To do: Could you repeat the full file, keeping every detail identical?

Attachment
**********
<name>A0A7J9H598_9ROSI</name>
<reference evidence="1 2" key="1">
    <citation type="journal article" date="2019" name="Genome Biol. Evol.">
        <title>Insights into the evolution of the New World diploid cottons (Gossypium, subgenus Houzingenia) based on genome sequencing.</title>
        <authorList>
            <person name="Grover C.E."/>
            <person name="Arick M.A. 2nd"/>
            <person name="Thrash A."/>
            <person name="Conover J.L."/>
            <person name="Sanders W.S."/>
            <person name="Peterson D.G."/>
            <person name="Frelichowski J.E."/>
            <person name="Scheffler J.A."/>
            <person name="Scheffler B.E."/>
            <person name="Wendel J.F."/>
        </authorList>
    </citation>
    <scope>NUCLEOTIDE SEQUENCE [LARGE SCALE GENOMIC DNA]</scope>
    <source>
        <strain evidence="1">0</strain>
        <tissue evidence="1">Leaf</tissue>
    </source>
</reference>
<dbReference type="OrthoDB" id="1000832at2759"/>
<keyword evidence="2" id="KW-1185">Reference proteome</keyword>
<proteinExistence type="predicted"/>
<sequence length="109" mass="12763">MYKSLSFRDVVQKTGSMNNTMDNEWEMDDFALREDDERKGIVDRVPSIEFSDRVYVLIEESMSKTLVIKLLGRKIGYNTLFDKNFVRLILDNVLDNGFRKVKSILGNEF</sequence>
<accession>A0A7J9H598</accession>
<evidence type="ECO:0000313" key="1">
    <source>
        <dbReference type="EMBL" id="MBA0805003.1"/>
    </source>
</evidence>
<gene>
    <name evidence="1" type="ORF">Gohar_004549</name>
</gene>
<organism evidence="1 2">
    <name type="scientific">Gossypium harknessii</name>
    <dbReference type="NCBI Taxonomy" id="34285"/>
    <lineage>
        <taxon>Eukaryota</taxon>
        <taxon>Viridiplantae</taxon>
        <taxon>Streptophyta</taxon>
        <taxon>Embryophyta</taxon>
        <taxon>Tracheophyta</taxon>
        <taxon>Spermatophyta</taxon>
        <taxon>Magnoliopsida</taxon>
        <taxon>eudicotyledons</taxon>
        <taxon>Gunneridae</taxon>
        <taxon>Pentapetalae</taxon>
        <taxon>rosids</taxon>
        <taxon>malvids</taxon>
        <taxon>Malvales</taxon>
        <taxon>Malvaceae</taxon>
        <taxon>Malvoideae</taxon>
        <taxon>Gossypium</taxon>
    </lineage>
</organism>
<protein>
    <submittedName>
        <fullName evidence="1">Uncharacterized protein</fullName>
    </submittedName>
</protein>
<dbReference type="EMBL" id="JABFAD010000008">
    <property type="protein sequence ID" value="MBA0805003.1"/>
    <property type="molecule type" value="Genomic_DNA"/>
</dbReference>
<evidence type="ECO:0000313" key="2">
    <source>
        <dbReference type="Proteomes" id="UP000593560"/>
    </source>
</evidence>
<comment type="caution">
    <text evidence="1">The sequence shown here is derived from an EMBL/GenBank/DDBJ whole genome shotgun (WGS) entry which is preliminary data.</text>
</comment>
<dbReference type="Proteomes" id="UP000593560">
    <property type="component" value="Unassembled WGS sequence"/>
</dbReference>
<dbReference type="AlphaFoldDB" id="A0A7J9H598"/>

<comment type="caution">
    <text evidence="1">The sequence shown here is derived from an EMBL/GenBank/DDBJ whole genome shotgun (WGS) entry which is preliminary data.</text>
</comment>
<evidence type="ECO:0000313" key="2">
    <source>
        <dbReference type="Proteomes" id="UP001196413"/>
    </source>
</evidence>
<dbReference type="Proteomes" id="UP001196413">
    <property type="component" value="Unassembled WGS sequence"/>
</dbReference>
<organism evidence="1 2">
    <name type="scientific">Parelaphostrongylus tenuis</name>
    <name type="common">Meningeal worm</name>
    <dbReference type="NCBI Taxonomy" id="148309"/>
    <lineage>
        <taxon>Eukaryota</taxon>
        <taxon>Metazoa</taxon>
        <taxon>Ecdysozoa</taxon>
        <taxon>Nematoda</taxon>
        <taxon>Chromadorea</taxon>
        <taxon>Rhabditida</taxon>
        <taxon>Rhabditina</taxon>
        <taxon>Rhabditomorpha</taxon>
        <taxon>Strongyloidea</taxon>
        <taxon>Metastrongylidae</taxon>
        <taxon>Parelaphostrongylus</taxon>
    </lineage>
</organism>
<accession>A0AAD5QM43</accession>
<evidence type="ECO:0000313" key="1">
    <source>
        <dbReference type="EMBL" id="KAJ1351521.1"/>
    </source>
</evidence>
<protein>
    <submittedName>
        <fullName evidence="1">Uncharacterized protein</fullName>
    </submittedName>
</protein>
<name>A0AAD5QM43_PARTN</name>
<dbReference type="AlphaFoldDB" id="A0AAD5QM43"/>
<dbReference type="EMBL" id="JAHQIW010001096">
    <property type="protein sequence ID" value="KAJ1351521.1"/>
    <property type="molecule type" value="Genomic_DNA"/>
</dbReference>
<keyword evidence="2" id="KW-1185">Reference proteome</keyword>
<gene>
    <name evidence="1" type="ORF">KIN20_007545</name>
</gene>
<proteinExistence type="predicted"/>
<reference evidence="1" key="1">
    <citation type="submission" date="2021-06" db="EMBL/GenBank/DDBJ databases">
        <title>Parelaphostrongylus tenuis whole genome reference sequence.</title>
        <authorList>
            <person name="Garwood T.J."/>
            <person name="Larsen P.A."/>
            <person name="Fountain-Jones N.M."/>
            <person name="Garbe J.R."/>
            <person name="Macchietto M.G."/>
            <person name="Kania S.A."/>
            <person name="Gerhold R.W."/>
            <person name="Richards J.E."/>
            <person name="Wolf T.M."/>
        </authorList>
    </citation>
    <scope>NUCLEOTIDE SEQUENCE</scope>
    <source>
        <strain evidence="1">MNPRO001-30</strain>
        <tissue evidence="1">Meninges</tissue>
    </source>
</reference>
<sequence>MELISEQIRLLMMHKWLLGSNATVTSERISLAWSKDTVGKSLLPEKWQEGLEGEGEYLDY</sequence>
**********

<name>A0A7J9H598_9ROSI</name>
<reference evidence="1 2" key="1">
    <citation type="journal article" date="2019" name="Genome Biol. Evol.">
        <title>Insights into the evolution of the New World diploid cottons (Gossypium, subgenus Houzingenia) based on genome sequencing.</title>
        <authorList>
            <person name="Grover C.E."/>
            <person name="Arick M.A. 2nd"/>
            <person name="Thrash A."/>
            <person name="Conover J.L."/>
            <person name="Sanders W.S."/>
            <person name="Peterson D.G."/>
            <person name="Frelichowski J.E."/>
            <person name="Scheffler J.A."/>
            <person name="Scheffler B.E."/>
            <person name="Wendel J.F."/>
        </authorList>
    </citation>
    <scope>NUCLEOTIDE SEQUENCE [LARGE SCALE GENOMIC DNA]</scope>
    <source>
        <strain evidence="1">0</strain>
        <tissue evidence="1">Leaf</tissue>
    </source>
</reference>
<dbReference type="OrthoDB" id="1000832at2759"/>
<keyword evidence="2" id="KW-1185">Reference proteome</keyword>
<proteinExistence type="predicted"/>
<sequence length="109" mass="12763">MYKSLSFRDVVQKTGSMNNTMDNEWEMDDFALREDDERKGIVDRVPSIEFSDRVYVLIEESMSKTLVIKLLGRKIGYNTLFDKNFVRLILDNVLDNGFRKVKSILGNEF</sequence>
<accession>A0A7J9H598</accession>
<evidence type="ECO:0000313" key="1">
    <source>
        <dbReference type="EMBL" id="MBA0805003.1"/>
    </source>
</evidence>
<gene>
    <name evidence="1" type="ORF">Gohar_004549</name>
</gene>
<organism evidence="1 2">
    <name type="scientific">Gossypium harknessii</name>
    <dbReference type="NCBI Taxonomy" id="34285"/>
    <lineage>
        <taxon>Eukaryota</taxon>
        <taxon>Viridiplantae</taxon>
        <taxon>Streptophyta</taxon>
        <taxon>Embryophyta</taxon>
        <taxon>Tracheophyta</taxon>
        <taxon>Spermatophyta</taxon>
        <taxon>Magnoliopsida</taxon>
        <taxon>eudicotyledons</taxon>
        <taxon>Gunneridae</taxon>
        <taxon>Pentapetalae</taxon>
        <taxon>rosids</taxon>
        <taxon>malvids</taxon>
        <taxon>Malvales</taxon>
        <taxon>Malvaceae</taxon>
        <taxon>Malvoideae</taxon>
        <taxon>Gossypium</taxon>
    </lineage>
</organism>
<protein>
    <submittedName>
        <fullName evidence="1">Uncharacterized protein</fullName>
    </submittedName>
</protein>
<dbReference type="EMBL" id="JABFAD010000008">
    <property type="protein sequence ID" value="MBA0805003.1"/>
    <property type="molecule type" value="Genomic_DNA"/>
</dbReference>
<evidence type="ECO:0000313" key="2">
    <source>
        <dbReference type="Proteomes" id="UP000593560"/>
    </source>
</evidence>
<comment type="caution">
    <text evidence="1">The sequence shown here is derived from an EMBL/GenBank/DDBJ whole genome shotgun (WGS) entry which is preliminary data.</text>
</comment>
<dbReference type="Proteomes" id="UP000593560">
    <property type="component" value="Unassembled WGS sequence"/>
</dbReference>
<dbReference type="AlphaFoldDB" id="A0A7J9H598"/>

<comment type="caution">
    <text evidence="1">The sequence shown here is derived from an EMBL/GenBank/DDBJ whole genome shotgun (WGS) entry which is preliminary data.</text>
</comment>
<evidence type="ECO:0000313" key="2">
    <source>
        <dbReference type="Proteomes" id="UP001196413"/>
    </source>
</evidence>
<dbReference type="Proteomes" id="UP001196413">
    <property type="component" value="Unassembled WGS sequence"/>
</dbReference>
<organism evidence="1 2">
    <name type="scientific">Parelaphostrongylus tenuis</name>
    <name type="common">Meningeal worm</name>
    <dbReference type="NCBI Taxonomy" id="148309"/>
    <lineage>
        <taxon>Eukaryota</taxon>
        <taxon>Metazoa</taxon>
        <taxon>Ecdysozoa</taxon>
        <taxon>Nematoda</taxon>
        <taxon>Chromadorea</taxon>
        <taxon>Rhabditida</taxon>
        <taxon>Rhabditina</taxon>
        <taxon>Rhabditomorpha</taxon>
        <taxon>Strongyloidea</taxon>
        <taxon>Metastrongylidae</taxon>
        <taxon>Parelaphostrongylus</taxon>
    </lineage>
</organism>
<accession>A0AAD5QM43</accession>
<evidence type="ECO:0000313" key="1">
    <source>
        <dbReference type="EMBL" id="KAJ1351521.1"/>
    </source>
</evidence>
<protein>
    <submittedName>
        <fullName evidence="1">Uncharacterized protein</fullName>
    </submittedName>
</protein>
<name>A0AAD5QM43_PARTN</name>
<dbReference type="AlphaFoldDB" id="A0AAD5QM43"/>
<dbReference type="EMBL" id="JAHQIW010001096">
    <property type="protein sequence ID" value="KAJ1351521.1"/>
    <property type="molecule type" value="Genomic_DNA"/>
</dbReference>
<keyword evidence="2" id="KW-1185">Reference proteome</keyword>
<gene>
    <name evidence="1" type="ORF">KIN20_007545</name>
</gene>
<proteinExistence type="predicted"/>
<reference evidence="1" key="1">
    <citation type="submission" date="2021-06" db="EMBL/GenBank/DDBJ databases">
        <title>Parelaphostrongylus tenuis whole genome reference sequence.</title>
        <authorList>
            <person name="Garwood T.J."/>
            <person name="Larsen P.A."/>
            <person name="Fountain-Jones N.M."/>
            <person name="Garbe J.R."/>
            <person name="Macchietto M.G."/>
            <person name="Kania S.A."/>
            <person name="Gerhold R.W."/>
            <person name="Richards J.E."/>
            <person name="Wolf T.M."/>
        </authorList>
    </citation>
    <scope>NUCLEOTIDE SEQUENCE</scope>
    <source>
        <strain evidence="1">MNPRO001-30</strain>
        <tissue evidence="1">Meninges</tissue>
    </source>
</reference>
<sequence>MELISEQIRLLMMHKWLLGSNATVTSERISLAWSKDTVGKSLLPEKWQEGLEGEGEYLDY</sequence>